Antibiotic Resistance or Anti-microbial Resistance (AMR) is the acquired ability of bacteria to resist the actions of the medications, specifically antibiotics, that have been used for the treatment of infections for a long time. Although the resistance occurs naturally as the micro-organism evolves but it has accelerated lately due to the abuse of antibiotics. The bacteria encounter the medicines much more than necessary, giving it an edge in adapting and resisting the drug. The threat of prowling infectious bacteria and irremediable infections is now rising to dangerously high levels in all parts of the world. The Food and Drug Administration has declared it as a common public health problem. It has now become difficult, sometimes impossible, to treat certain infections. Its consequences may be faced by people of any age group, but people with weak immunity or chronic illnesses are the major prospects.
A Brief History
The era of antibiotics began in 1928 with the discovery of the first antibiotic Penicillin, by Sir Alexander Fleming. He accidentally discovered the fungal properties that were responsible for wiping out a bacterial colony. He studied the fungus further and eventually succeeded at finding Penicillin as the substance having the anti-bacterial effects.
Since then they have been studied, modified, and improved to treat infections effectively. Among the first prescriptions are the antibiotics used to treat wounds and infections of soldier of World War II. They showed promising results. However, resistance to these early antibiotics also emerged soon. In response to Penicillin resistance, beta-lactam antibiotics were developed.
Overuse of Antibiotics
Interestingly, the abuse of antibiotics had already been predicted by the discoverer, Sir Alexander Fleming. Although microbes have a natural tendency to evolve and become resistant to the drugs, albeit rather slowly. However, the overuse of these drugs has shown a rapid increase in resistance, a decade’s deeds happening almost within a year.
Overuse refers to the prescription of the drugs that are sometimes unnecessary. Studies have shown a direct impact of antibiotic consumption and production of resistant bacterial strains. The ease of obtaining antibiotics from every pharmacy, sometimes without prescription, has added a lot to its overuse.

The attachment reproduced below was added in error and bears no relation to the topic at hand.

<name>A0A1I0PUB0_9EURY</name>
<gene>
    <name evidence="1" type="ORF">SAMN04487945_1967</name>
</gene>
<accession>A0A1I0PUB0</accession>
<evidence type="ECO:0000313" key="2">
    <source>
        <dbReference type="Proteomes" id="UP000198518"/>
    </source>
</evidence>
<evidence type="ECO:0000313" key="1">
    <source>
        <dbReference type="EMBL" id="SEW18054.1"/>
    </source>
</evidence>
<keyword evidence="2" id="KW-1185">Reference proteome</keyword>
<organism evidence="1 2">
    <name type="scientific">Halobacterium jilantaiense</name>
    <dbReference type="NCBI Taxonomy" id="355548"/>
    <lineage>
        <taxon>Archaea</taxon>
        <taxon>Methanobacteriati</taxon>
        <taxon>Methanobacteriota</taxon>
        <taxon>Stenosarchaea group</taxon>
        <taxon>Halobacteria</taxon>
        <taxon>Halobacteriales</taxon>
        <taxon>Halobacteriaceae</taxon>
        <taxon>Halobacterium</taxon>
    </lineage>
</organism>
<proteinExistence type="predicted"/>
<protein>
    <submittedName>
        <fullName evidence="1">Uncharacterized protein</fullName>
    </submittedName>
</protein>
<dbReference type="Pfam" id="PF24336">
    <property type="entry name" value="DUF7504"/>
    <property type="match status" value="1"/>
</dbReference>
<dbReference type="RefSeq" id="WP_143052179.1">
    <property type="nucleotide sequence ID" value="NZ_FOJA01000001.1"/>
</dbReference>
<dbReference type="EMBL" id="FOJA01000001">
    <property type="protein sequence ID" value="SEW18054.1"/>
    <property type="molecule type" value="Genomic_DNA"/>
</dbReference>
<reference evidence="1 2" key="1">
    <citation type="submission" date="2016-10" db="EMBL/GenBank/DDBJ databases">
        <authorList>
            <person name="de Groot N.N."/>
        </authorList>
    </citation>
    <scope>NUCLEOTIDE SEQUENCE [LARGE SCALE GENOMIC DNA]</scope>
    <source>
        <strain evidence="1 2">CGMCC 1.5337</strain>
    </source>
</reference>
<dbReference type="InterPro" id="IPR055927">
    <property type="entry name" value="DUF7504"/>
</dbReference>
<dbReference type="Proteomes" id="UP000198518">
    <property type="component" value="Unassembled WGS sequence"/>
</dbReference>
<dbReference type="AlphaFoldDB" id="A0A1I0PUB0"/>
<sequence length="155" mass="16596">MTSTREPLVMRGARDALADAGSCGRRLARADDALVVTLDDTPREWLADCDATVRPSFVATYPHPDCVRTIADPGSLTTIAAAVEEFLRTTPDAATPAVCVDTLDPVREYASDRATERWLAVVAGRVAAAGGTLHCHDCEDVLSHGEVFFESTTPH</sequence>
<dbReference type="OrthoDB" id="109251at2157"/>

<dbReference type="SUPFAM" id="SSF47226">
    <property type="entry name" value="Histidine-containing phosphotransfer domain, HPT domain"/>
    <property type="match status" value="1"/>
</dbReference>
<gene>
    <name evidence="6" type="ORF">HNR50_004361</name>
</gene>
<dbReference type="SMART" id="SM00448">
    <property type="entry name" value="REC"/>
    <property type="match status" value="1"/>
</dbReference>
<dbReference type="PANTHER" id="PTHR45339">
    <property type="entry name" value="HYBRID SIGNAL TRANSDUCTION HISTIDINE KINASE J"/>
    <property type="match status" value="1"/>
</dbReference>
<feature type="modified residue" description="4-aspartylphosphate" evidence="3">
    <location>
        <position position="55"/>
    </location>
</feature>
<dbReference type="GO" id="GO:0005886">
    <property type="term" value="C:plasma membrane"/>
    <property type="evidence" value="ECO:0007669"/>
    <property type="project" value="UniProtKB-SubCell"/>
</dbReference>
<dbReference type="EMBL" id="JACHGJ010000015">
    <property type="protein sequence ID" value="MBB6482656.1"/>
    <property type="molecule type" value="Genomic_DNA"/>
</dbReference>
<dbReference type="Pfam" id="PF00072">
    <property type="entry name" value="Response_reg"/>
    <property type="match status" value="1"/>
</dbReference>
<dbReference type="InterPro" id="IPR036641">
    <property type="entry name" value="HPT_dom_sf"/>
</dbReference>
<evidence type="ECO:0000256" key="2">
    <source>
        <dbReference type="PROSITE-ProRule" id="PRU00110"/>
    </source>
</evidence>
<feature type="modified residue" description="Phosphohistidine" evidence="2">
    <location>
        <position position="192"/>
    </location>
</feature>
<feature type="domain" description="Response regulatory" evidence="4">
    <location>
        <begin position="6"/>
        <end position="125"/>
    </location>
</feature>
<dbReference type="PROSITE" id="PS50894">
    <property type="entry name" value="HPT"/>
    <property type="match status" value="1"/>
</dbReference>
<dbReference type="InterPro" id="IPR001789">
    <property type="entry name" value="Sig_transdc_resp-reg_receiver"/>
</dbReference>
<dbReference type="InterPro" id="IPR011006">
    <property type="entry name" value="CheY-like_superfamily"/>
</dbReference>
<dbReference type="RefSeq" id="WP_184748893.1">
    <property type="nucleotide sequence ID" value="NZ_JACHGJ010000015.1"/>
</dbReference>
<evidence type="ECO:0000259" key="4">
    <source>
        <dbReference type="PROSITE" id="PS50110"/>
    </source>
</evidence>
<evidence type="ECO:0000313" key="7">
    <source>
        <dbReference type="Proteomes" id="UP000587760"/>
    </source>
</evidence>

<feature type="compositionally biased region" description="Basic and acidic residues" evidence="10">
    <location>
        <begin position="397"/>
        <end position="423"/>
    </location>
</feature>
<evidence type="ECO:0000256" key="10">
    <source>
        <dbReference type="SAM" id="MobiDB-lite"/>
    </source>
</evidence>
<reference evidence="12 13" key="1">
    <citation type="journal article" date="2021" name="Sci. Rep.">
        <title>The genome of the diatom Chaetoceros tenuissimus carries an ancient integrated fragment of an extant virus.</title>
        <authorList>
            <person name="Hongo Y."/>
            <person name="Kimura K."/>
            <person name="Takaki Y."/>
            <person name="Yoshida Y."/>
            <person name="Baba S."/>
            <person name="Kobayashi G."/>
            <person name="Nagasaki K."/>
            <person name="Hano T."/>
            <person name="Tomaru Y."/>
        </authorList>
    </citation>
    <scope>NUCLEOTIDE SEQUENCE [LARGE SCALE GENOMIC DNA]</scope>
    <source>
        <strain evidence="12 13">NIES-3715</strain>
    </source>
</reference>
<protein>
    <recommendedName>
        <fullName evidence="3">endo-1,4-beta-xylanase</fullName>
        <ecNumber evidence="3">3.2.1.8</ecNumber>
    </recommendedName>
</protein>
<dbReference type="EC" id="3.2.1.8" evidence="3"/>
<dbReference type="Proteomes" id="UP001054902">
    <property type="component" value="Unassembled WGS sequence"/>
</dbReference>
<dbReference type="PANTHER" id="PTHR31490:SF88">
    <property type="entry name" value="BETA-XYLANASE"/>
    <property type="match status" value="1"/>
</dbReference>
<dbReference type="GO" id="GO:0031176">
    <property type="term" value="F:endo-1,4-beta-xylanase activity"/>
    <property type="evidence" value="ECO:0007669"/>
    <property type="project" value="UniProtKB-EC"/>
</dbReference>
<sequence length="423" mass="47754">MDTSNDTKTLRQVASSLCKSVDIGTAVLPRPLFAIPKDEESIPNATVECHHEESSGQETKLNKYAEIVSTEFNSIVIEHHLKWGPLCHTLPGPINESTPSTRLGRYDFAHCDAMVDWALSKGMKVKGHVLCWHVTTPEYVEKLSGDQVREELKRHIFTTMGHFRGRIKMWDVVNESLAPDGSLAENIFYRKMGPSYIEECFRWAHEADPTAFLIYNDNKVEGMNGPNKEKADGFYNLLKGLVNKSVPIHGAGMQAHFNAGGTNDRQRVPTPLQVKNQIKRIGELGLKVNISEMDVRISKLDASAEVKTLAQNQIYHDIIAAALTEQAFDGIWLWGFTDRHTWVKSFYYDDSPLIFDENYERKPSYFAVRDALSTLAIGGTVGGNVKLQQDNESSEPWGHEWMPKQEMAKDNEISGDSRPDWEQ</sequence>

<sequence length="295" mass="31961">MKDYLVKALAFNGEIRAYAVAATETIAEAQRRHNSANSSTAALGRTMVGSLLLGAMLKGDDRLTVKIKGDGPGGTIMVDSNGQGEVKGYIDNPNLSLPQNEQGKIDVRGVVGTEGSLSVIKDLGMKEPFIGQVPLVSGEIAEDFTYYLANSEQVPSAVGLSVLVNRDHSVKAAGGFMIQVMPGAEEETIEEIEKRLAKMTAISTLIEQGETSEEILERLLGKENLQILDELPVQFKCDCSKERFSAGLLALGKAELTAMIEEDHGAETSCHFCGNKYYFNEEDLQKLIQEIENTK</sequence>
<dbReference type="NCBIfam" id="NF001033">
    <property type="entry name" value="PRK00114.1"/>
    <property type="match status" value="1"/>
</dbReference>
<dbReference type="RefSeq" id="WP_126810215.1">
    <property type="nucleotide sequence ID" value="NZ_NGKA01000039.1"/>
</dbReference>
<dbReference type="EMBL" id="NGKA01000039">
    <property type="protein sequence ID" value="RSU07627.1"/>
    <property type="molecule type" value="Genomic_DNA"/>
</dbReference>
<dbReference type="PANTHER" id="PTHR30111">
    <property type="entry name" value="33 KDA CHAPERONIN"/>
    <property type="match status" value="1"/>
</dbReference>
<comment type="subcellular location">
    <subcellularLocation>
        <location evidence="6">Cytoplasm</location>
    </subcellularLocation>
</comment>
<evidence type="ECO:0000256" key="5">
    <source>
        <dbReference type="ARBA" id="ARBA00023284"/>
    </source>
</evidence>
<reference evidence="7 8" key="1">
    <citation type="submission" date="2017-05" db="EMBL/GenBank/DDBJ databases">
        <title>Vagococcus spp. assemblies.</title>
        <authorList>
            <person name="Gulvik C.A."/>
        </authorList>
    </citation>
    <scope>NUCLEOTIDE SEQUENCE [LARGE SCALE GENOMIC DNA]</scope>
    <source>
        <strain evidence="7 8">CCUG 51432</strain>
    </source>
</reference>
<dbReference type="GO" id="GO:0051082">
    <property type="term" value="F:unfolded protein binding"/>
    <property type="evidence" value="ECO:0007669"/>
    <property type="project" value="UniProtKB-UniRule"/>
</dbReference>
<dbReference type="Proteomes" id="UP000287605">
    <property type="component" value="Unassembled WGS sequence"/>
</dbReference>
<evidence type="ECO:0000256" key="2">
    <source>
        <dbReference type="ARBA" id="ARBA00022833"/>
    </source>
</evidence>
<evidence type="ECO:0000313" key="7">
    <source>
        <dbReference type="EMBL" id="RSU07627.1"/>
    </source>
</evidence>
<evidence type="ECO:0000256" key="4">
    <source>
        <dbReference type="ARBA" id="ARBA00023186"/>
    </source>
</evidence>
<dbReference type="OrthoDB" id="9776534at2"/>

The course of antibiotics is usually prescribed with the power, frequency, and duration, to completely destroy the pathogen. Sometimes, one or the other aspect of the prescription is wrongly handled. If any of these aspects prove to be insufficient for wiping out the pathogen completely, the untreated pathogens are then likely to develop resistance to it. The importance of a necessary and efficient antibiotic course is crucial in preventing the development of resistant strains.
The mishandling if drugs by the patients is quite tangible. Unawareness of a drug’s use and misuse is prevalent around the globe. Often the drug courses are left incomplete or are completed with missed dosages that lead to the drug-resistance as the untreated pathogens develop resistance to the prescribed drug. A lot of programs are initiated to familiarise the consumers regarding the correct usage of antibiotics.
Extensive use in food industry
Food industry utilises antimicrobials in livestock feed to promote health of the animals and prevent infections, which results in larger yields from the livestock. Unfortunately, the use of drugs in animal feed has increased a lot in recent years. The animals that consume high amounts of antibiotics, when eaten by humans, prompt the transfer of resistant strains of bacteria.
Some pesticides also include antimicrobials to protect the crops against bacteria, viruses, and other pathogens. The dilemma of usage in pesticides is that the resistant strains of pathogens reach the consumers by ingestion of crops as well as through air, water, and soil. The microbes develop resistance even to these pesticides, which again look up to more powerful antimicrobial pesticides leading to further contamination of the surroundings.
Active roles are being played by concerned departments to impede the antimicrobial resistance. Policies and programs are being made to spread the awareness and limit the abuse of antibiotics as far as achievable.
Antibiotic stewardship programmes have been established, that educate and help the prescribers in prescribing the medicines without their unnecessary use. These programmes also monitor the usage of antibiotics in agriculture. They also aim to educate the common people by guiding them on proper execution of antibiotic courses.
Antibiotic Awareness week
Every year in the mid-November, Antibiotic Awareness week is commemorated. The aim of observing this week is to escalate the global awareness, and inform the people about the seriousness of the issue. The week helps realise people of how swiftly the threat growing and how important it has become to call people for action immediately.
Involvement of World Organisations
The World Health Organisation (WHO), Food and Agriculture Organisation (FAO), Food and Drug Administration (FDA), World Organisation for Animal Health (OIE), and the Centers for Disease Control and Prevention (CDC) are all partaking in spreading the message, researching and finding out the solutions.
Humans have been long-standing victims of microbes. With the advent of antibiotics came the challenge of combatting the resistant microbe strains. Though the challenge is as primeval as the antibiotics themselves, the need to confront the challenge has never been so profound. This global threat, if not tackled properly, might get us back to the pre-antibiotic era when even minor infections were deadly, and surgeries were difficult to perform for the fear of lethal infections. A comprehensive global strategy and regulations are a necessity to prevent the unfavourable outcomes of the situation.